The government’s Cash for Clunkers economic stimulus program was a highly visible success as we moved into August. Providing billions in financial incentives to replace gas-guzzling older cars with fuel-efficient smaller ones, it took off like racecars in Indianapolis.

Apparatus dealers and manufacturers who are awaiting announcement of Payments For Pumpers and Loot For Ladders programs are unlikely to see much in the 2010 federal budget. As we noted in July, only 635 grants for apparatus were approved in 2008 out of 7,910 applications – just 8 percent. 

Nobody really knows what the 2010 federal budget will look like by fall because it is changing every day. But the direction is clear. Money that previously went for apparatus and hardware is being shifted by the administration to boost money available for Staffing For Adequate Fire and Emergency Response (SAFER) grants.

And this is pure inside politics with little appreciation for actual needs. SAFER grants primarily go to fund unionized positions in career departments. And that’s easily justified with unemployment hovering around 10 percent and cities seeing tax revenues plummet.

But new fire apparatus brings hidden benefits to a wider economic segment. 

A new pumper means a lot of accessory equipment in the budget. Some 1,200 feet of 5-inch hose adds $60,000. Other large components such as generators, master streams, pre-connected nozzles, foam systems and small tools and supplies easily boost that to over $100,000.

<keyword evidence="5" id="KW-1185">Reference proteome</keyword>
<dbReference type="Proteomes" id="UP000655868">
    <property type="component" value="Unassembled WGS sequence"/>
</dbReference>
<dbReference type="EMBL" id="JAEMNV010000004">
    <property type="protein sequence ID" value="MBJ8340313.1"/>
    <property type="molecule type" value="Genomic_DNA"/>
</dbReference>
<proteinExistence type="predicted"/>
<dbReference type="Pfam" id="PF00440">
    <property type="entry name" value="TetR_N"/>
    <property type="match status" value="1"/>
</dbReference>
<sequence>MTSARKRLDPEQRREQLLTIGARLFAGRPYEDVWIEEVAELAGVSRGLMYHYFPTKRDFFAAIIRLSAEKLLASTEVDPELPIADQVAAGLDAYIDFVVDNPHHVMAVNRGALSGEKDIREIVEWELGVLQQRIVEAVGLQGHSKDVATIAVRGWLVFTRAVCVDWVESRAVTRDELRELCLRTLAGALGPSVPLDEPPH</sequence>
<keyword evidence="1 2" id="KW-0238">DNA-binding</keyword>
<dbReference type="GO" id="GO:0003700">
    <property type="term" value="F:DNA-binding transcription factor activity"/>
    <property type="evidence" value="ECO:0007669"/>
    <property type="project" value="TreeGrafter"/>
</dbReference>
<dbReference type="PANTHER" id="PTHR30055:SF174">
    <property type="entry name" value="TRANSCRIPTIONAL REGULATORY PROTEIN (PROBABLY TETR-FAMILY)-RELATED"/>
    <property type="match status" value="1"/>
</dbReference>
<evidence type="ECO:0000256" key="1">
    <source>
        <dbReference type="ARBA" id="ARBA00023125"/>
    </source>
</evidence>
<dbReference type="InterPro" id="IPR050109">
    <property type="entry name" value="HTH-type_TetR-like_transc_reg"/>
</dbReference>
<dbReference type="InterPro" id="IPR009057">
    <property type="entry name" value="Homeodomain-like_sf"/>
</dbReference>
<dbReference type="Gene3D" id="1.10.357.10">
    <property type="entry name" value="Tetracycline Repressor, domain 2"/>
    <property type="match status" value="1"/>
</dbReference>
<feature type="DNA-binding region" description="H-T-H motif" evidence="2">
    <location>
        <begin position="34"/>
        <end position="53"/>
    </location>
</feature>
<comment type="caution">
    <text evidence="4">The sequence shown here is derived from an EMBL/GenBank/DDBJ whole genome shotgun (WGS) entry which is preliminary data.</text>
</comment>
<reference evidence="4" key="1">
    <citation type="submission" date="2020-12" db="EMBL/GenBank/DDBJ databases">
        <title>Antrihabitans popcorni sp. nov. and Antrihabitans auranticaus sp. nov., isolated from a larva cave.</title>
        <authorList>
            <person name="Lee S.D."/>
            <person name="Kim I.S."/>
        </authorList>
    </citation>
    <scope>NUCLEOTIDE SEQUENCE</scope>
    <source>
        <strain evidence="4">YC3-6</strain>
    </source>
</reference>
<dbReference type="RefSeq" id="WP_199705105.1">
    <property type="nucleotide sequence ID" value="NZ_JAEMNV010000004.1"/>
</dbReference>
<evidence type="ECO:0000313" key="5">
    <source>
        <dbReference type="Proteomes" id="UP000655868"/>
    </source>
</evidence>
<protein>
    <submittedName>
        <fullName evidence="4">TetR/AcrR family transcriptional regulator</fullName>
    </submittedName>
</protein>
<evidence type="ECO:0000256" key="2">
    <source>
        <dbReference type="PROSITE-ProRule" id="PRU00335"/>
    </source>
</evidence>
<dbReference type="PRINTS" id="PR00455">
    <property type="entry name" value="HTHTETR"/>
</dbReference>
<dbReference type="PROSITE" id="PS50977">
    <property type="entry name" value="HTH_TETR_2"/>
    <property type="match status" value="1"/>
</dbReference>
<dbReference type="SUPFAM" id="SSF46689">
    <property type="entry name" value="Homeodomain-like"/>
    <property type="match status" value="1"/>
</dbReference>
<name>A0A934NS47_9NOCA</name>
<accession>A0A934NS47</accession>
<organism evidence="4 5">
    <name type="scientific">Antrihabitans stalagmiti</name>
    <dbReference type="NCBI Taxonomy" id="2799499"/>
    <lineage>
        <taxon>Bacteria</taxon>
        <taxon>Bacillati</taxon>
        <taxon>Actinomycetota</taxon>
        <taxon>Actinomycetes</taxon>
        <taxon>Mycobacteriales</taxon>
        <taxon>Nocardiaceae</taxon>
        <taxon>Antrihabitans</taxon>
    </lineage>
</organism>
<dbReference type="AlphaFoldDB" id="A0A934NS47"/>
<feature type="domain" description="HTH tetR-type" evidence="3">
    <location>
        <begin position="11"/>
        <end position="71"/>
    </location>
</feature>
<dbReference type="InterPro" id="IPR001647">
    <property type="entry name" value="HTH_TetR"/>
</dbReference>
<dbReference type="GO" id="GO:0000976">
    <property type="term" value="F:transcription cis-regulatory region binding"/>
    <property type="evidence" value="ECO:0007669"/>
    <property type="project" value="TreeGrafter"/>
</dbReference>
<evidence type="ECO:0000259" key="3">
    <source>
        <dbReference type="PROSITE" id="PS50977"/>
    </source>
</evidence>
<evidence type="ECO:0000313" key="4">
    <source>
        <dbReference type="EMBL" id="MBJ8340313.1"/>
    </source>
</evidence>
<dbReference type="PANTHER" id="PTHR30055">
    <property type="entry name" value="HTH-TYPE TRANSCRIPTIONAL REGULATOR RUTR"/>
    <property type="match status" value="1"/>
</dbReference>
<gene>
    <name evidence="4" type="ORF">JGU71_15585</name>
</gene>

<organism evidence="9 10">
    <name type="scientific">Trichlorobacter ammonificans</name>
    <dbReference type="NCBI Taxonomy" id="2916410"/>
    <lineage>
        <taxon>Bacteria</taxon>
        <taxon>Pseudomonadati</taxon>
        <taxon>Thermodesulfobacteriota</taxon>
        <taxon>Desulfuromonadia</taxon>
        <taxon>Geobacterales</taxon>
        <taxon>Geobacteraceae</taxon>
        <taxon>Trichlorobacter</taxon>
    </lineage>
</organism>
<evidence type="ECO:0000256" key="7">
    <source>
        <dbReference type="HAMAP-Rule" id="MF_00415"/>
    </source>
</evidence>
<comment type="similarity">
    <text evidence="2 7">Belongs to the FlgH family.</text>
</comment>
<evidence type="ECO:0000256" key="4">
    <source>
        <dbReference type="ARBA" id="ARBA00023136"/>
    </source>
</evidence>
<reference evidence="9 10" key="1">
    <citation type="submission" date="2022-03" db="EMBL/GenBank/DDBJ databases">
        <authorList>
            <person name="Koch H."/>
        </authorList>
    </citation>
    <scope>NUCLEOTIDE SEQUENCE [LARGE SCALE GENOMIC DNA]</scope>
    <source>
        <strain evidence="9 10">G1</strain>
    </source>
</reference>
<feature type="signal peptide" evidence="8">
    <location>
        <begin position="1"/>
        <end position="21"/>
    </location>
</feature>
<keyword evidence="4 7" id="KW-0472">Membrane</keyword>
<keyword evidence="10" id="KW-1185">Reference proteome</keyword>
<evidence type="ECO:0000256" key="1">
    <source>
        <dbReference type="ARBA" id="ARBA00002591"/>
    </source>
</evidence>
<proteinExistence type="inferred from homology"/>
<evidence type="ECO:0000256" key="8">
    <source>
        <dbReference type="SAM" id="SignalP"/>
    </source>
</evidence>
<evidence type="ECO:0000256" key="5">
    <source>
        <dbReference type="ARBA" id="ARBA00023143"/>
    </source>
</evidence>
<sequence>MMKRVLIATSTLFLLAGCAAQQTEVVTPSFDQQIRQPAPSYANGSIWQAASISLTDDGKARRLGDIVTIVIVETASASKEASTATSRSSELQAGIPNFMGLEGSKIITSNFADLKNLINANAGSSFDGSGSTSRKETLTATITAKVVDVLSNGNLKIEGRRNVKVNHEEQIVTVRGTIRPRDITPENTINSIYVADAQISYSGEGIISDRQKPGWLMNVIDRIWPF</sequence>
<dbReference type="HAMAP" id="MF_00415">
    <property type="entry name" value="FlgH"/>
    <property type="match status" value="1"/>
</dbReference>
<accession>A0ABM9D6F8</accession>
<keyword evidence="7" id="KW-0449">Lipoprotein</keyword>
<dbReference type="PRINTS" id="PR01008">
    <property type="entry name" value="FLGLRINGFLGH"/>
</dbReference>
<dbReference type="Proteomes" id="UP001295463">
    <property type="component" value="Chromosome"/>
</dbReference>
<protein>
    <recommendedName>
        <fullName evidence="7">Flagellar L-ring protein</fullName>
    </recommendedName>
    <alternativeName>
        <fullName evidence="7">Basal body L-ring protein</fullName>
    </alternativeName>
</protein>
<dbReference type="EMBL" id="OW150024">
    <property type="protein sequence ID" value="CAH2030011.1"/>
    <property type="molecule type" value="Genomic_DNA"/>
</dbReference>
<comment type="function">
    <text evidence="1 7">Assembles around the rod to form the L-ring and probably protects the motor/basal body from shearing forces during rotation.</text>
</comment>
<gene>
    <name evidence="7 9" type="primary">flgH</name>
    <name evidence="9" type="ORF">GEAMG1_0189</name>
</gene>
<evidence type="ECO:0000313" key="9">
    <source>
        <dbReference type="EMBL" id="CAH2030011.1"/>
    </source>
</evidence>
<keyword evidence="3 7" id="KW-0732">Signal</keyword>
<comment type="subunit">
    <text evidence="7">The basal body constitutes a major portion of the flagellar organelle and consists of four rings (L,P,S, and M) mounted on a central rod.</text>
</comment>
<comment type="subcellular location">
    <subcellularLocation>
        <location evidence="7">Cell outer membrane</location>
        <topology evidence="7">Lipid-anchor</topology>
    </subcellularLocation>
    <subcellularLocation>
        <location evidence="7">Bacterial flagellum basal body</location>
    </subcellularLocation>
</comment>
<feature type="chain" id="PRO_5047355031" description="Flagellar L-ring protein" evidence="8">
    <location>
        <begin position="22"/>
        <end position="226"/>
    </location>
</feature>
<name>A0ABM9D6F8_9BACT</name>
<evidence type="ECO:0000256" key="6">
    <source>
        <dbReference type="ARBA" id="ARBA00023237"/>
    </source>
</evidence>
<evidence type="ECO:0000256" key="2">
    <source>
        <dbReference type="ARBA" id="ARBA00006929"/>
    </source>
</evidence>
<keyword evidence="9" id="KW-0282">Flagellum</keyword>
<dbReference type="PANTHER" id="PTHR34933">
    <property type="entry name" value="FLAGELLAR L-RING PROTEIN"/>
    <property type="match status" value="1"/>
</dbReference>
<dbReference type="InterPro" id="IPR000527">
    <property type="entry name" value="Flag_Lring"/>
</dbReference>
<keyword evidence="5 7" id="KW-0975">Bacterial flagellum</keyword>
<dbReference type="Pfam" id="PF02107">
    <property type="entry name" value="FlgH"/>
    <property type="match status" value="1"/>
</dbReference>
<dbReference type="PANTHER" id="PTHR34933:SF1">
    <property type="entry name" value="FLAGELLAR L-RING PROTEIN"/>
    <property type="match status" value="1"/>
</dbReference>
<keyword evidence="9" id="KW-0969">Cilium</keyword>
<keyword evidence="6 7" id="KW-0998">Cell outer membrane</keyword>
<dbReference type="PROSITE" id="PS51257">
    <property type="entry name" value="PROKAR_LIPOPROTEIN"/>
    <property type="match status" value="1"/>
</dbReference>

We’ve sworn off trying to predict anything for 2009 fire industry sales. It has been a year like no other for our industry as well as the national economy.

But there are a few bright spots. E-ONE, which was sold by Federal Signal Corp. last year after 10 years of declining sales and loss of dealerships, has seen a true reversal of fortune. 

Just a year ago American Industrial Partners, a privately held venture capital firm acquired the company, bringing along a number of key executives including President Peter Guile. 

“Zero debt — the strongest balance sheet in the industry,” Guile said, commenting on the June 30 quarterly report. As a privately-held company, E-ONE is not required to release financial numbers, but when there is something to shout about they’re not required to remain silent either.

Although large fire manufacturing segments are seeing sluggish sales right now, E-ONE has been boosted by a winning design introduced at the FDIC trade show in April. The aluminum HP-78 quint, a redesigned version of the HP-75, perhaps the company’s most successful model ever, has generated market interest and new sales.

The company redesigned its aerial to conform to its patented HP-100 stick. The result is not just a 3-foot longer ladder, but an improved tip-load rating to 750 pounds while flowing water and a 500-gallon booster tank. This gives the HP-78 an edge over its chief rival, the lighter capacity Pierce aluminum 75-foot quint.

Meanwhile, E-One has been building its dealership base, adding Blue Ridge Rescue Suppliers of Montvale, Va., as its dealer for the central, northern and southern parts of the state. In Erlanger, Ky., Vogelpohl Fire Equipment was named as distributor for southern Ohio, northern Kentucky and five counties in southeastern Indiana. That company also sells a full line of fire equipment, including Holmatro rescue tools and MSA breathing apparatus.

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